Google agreed on Tuesday to pay $7 million for privacy violations stemming from their mapping service that had accidentally collected sensitive and personal information from unsecured networks when sending around their camera cars that added photographs to its online maps.
As part of the settlement with 37 states, Google said it will destroy the offending data and ensure that such violations do not occur again.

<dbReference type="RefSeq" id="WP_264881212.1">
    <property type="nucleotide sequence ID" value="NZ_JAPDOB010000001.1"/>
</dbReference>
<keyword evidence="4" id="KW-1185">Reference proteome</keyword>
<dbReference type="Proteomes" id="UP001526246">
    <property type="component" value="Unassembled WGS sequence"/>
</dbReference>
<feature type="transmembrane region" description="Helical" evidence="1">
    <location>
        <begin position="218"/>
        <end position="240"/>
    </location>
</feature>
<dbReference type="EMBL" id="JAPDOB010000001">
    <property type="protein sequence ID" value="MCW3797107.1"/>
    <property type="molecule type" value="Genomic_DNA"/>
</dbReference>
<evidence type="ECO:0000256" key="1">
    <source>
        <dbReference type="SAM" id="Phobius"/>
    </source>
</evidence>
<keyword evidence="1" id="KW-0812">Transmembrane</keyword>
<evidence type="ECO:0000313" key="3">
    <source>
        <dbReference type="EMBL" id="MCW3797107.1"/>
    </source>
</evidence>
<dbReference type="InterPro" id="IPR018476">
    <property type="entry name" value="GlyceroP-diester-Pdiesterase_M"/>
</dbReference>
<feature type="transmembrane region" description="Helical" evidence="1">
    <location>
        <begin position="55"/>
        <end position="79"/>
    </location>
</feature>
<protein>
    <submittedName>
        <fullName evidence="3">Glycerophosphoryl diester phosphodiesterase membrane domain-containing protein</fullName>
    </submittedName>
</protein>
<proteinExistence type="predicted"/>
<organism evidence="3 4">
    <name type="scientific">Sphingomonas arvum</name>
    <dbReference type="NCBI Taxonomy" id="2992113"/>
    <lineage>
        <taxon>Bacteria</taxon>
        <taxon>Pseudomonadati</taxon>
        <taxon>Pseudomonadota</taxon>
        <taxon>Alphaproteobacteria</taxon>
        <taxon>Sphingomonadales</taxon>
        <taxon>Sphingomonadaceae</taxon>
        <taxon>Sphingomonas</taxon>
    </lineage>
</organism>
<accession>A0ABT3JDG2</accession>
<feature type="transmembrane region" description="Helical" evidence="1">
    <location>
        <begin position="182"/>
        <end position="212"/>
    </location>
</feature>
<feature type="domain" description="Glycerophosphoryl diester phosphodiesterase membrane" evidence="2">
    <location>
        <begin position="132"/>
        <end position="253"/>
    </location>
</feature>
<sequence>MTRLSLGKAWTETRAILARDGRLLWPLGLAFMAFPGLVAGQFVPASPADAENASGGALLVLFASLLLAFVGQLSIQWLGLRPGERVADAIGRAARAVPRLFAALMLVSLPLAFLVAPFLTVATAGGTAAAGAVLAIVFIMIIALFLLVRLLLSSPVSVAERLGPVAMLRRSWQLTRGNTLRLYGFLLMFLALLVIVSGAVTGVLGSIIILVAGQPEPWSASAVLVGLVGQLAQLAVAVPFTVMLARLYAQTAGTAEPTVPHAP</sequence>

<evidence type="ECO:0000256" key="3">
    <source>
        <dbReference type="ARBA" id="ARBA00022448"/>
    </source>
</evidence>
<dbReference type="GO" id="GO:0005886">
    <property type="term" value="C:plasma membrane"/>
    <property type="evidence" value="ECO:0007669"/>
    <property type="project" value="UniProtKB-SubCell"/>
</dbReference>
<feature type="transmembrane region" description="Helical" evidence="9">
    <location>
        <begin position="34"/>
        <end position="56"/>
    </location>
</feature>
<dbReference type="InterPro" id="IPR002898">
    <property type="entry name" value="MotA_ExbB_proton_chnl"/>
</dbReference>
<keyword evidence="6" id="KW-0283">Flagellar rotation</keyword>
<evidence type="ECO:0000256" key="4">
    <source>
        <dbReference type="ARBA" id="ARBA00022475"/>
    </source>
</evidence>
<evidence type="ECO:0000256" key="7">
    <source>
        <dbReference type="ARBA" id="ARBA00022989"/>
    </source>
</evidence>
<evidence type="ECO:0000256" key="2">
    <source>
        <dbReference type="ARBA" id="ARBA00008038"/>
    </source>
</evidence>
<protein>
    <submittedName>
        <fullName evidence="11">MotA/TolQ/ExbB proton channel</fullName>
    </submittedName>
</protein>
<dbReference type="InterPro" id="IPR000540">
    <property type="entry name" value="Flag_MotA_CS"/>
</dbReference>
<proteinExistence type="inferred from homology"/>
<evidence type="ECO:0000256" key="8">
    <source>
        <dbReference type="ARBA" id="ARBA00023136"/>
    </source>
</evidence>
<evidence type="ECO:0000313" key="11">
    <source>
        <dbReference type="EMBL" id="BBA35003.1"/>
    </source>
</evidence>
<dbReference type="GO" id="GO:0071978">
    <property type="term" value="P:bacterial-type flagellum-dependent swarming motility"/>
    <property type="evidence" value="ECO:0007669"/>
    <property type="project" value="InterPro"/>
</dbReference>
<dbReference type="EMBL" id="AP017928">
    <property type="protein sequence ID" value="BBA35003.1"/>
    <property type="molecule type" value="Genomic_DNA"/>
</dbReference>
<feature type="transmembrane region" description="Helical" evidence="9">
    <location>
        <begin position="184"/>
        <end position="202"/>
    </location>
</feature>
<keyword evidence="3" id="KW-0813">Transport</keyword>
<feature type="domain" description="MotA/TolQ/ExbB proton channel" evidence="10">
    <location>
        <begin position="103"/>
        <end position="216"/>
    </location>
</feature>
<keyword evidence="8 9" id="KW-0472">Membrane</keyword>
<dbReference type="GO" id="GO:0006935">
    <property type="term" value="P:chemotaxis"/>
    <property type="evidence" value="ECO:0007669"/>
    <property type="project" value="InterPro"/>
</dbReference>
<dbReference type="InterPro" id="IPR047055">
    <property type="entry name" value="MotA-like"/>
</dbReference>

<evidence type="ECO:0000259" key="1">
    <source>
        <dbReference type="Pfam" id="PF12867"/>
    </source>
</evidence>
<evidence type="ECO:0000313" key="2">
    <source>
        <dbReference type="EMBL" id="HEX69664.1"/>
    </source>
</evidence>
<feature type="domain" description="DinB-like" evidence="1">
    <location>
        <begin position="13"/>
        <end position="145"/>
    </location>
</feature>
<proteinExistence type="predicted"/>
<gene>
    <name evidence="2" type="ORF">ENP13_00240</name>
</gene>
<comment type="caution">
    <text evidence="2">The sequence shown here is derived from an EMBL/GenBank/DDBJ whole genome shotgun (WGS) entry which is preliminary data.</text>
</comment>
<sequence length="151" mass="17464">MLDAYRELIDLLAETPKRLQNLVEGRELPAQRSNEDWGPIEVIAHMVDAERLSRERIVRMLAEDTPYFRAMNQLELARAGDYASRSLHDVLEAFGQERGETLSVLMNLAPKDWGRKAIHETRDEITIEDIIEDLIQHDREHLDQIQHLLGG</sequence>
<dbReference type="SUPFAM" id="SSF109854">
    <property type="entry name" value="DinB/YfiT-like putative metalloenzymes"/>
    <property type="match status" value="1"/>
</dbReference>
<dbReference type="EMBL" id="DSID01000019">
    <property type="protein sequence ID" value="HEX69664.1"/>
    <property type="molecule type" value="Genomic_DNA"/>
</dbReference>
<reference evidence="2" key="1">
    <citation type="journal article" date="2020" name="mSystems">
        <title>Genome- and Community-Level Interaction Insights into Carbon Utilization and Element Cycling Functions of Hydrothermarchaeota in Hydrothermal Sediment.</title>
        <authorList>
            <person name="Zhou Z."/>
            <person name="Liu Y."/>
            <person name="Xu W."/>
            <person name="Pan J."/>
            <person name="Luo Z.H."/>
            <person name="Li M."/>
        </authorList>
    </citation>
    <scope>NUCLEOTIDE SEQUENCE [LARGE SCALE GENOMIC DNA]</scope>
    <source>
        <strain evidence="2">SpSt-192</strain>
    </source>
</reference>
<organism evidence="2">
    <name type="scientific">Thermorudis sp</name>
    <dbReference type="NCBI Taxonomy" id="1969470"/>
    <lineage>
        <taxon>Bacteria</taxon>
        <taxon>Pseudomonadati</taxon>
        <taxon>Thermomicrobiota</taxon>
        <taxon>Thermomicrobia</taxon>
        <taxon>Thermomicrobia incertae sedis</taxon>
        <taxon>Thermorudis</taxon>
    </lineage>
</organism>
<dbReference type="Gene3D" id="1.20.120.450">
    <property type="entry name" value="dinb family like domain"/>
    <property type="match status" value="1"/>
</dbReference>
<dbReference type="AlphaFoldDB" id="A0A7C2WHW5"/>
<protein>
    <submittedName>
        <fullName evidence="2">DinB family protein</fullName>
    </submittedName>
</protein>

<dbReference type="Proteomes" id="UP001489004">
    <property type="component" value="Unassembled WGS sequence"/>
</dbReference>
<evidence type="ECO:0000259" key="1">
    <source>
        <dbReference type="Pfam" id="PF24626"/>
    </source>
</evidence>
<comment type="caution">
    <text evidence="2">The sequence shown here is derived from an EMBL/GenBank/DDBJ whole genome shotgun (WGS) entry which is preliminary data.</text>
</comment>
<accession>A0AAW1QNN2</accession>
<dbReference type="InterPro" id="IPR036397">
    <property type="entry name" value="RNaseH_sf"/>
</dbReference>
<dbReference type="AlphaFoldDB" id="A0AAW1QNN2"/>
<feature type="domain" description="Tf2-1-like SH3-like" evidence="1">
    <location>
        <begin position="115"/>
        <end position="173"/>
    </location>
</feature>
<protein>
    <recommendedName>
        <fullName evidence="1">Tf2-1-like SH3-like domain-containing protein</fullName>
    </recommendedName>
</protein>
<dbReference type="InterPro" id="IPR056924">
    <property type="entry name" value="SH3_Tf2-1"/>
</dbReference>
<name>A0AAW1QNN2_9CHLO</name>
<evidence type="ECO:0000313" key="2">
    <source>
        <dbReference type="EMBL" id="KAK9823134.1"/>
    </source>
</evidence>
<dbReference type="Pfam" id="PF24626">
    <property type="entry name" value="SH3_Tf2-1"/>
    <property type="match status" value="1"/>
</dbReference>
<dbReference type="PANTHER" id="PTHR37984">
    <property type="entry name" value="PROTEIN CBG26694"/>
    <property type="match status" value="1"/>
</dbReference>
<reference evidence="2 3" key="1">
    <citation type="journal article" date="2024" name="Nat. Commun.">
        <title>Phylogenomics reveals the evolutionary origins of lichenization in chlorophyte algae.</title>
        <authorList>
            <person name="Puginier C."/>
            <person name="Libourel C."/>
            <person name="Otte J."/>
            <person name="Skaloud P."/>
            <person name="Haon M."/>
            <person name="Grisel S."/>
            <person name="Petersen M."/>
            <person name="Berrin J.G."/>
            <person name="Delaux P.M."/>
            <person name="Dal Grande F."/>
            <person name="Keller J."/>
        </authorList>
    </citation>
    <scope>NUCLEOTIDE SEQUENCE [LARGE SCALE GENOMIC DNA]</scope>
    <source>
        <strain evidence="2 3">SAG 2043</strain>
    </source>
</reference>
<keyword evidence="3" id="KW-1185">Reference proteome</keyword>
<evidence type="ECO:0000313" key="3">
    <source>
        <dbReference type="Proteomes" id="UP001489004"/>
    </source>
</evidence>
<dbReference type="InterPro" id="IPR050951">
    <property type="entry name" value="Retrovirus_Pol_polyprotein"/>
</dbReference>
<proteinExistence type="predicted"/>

Host Carmen Russell-Sluchansky spoke with Woodrow Hartzog, a law professor at Samford University’s Cumberland School of Law in Birmingham, Alabama, where he specializes in privacy law and online communication, to discuss the fine.
Carmen is a multimedia journalist based in Washington, DC whose work has appeared in a variety of outlets including National Geographic, NBC News, the BBC, Asia! Magazine, The China Post, Chicago Tribune and Orlando Sentinel.